Woodward, Oklahoma has a cycle. Monday through Thursday its busting at the seams and over the weekend the town deflates like a tire losing air. It’s Friday and people are on the way out. Lines of cars and trucks pile up at every stoplight. One of the local gas stations can have a car at every pump any time of day. And anywhere you go there’s trucks from Chesapeake energy, so and so’s pipeline, and such and such drilling.

Comedian Bill Hader is adept onstage and doing live performances. But he's scared to death of standup.

He says he remembers watching Chris Rock's 1996 HBO special, Bring the Pain, and thinking, "I don't know how people do that."

"I need a character," Hader tells Fresh Air's Terry Gross. "I need people out there with me."

So Hader has stuck with sketch comedy — where he has been wildly successful.

Flickr: comedynose

The Affordable Care Act takes another stab at fixing healthcare for all Americans.  But, one change buried deep in the hundreds of pages of sections and subtitles could make a big difference for one specific group of Oklahomans.

“I’m David Touhty, I’m the Chief Development officer with the Oklahoma City Indian Clinic. The Indian Health Care Improvement Act is going to help us expand and really bring health care into the 21st century."

Next: Broncho

Jun 12, 2012

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Education News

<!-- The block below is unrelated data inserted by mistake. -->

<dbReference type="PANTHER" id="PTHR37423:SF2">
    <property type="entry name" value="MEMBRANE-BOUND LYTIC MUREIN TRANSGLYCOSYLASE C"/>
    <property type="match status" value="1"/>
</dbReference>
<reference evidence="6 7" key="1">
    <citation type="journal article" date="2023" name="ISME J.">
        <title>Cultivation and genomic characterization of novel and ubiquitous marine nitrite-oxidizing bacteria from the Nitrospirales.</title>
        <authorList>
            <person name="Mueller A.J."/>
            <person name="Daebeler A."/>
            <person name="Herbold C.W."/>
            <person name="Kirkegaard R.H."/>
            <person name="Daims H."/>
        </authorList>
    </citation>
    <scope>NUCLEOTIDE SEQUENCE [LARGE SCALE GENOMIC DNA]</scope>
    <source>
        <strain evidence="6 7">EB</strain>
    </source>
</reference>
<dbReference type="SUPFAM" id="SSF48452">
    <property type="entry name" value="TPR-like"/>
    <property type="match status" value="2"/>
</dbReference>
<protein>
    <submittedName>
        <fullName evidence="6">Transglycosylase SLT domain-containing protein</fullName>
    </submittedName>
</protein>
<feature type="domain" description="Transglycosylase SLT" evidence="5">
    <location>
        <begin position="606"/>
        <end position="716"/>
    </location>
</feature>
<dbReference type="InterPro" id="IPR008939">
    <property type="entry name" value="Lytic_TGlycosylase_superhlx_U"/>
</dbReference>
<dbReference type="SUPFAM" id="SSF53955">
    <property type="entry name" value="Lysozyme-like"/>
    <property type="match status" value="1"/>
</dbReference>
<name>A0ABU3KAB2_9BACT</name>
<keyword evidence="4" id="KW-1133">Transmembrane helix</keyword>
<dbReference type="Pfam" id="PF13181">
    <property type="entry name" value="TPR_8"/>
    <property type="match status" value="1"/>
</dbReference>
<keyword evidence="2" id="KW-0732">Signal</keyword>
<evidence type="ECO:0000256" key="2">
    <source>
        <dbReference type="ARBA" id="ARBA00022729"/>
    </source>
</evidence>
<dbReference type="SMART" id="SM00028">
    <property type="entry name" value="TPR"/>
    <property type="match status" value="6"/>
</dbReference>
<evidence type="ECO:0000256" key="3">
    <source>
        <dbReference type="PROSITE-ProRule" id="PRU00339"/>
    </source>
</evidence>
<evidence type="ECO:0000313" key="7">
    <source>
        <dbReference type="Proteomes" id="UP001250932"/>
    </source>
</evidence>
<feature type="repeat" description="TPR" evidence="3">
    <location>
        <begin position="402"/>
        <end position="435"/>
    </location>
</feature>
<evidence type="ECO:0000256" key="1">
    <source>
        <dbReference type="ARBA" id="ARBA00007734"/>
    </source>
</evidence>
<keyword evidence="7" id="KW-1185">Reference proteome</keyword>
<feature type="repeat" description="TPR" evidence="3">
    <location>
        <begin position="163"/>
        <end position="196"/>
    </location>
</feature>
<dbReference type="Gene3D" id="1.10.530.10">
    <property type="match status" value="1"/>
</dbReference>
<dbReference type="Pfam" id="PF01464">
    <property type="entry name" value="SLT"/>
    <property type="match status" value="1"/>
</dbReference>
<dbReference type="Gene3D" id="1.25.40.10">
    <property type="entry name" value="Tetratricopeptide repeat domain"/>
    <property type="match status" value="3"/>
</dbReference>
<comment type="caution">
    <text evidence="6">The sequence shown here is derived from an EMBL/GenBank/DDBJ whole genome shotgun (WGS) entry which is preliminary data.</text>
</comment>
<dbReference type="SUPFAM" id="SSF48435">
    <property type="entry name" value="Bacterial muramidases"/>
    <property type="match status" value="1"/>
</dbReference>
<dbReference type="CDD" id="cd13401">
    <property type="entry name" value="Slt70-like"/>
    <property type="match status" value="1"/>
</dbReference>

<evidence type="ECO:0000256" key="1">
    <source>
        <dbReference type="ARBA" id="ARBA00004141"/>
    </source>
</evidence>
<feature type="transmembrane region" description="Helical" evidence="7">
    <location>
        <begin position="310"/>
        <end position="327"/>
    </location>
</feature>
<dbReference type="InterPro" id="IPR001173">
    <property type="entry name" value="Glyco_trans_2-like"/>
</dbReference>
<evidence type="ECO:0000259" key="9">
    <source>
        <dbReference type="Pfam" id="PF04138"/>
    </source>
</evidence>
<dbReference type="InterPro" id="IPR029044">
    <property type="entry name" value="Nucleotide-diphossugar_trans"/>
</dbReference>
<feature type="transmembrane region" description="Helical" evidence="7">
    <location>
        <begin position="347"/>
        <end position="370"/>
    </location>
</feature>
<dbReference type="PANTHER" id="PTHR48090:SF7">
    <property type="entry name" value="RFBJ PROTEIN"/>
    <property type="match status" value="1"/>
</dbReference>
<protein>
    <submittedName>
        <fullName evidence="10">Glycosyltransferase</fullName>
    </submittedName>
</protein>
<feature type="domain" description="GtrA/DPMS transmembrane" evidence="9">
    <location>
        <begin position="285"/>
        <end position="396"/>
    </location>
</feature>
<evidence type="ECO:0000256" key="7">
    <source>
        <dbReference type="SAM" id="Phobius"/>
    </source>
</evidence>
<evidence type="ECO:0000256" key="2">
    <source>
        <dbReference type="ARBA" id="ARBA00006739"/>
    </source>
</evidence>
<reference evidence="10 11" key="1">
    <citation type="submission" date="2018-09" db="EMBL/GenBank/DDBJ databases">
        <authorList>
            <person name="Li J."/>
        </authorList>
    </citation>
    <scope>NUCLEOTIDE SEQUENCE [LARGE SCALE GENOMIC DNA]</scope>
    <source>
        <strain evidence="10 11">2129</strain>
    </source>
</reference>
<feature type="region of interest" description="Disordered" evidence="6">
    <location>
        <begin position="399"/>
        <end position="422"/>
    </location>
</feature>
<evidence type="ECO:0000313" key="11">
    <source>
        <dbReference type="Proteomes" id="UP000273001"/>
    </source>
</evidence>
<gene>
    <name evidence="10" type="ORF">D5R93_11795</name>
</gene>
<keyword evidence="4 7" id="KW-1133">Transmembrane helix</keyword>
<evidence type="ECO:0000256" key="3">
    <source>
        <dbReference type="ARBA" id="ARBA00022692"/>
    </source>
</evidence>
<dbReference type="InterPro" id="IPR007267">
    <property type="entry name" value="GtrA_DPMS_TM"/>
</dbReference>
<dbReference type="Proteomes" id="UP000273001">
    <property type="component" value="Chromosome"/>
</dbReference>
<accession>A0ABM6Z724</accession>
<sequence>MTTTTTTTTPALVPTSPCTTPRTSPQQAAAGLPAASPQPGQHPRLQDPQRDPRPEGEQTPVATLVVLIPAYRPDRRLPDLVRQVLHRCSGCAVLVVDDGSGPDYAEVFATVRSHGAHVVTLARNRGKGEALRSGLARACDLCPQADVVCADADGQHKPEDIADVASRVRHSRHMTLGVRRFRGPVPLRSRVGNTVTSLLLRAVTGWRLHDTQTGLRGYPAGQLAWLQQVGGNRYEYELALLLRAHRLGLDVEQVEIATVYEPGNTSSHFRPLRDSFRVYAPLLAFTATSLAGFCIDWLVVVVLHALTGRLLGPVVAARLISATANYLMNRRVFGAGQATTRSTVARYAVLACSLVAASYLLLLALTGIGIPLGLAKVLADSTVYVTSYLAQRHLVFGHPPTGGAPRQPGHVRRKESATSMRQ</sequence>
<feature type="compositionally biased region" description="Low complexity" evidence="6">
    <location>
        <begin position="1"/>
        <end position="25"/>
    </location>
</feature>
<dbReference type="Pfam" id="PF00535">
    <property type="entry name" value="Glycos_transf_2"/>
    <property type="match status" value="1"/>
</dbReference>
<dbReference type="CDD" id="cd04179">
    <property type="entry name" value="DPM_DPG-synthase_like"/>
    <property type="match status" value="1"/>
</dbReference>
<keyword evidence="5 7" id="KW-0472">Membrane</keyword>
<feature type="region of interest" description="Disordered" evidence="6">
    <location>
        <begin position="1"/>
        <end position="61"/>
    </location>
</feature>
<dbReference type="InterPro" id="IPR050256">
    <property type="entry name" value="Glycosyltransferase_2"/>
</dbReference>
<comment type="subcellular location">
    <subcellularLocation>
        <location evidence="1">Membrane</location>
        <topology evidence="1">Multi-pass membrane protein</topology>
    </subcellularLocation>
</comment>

Emily Wendler / StateImpact Oklahoma

Oklahoma education leaders say a state question designed to give districts more spending flexibility will do little to improve public schools’ financial difficulties.

State Question 801 would allow school leaders to spend money in their building fund — currently restricted for things like construction projects, maintenance and repairs, utilities, and custodians’ salaries — in new ways.

To millions of parents and students, they're magical words: free college.

But is the idea pure fantasy?

More than a dozen states now offer grants, often called scholarships, promising to help qualifying students pay for some or all of their college education. In fact, that word, "promise," shows up again and again in these programs' official names: Nevada Promise, Oklahoma's Promise, Oregon Promise, Tennessee Promise ... you get the idea.

You're reading NPR's weekly roundup of education news.

Schools and colleges are coping with extreme heat

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A weekly two-hour show of Oklahoma music, from across the state. The show opens a window of Oklahoma music to the rest of the world.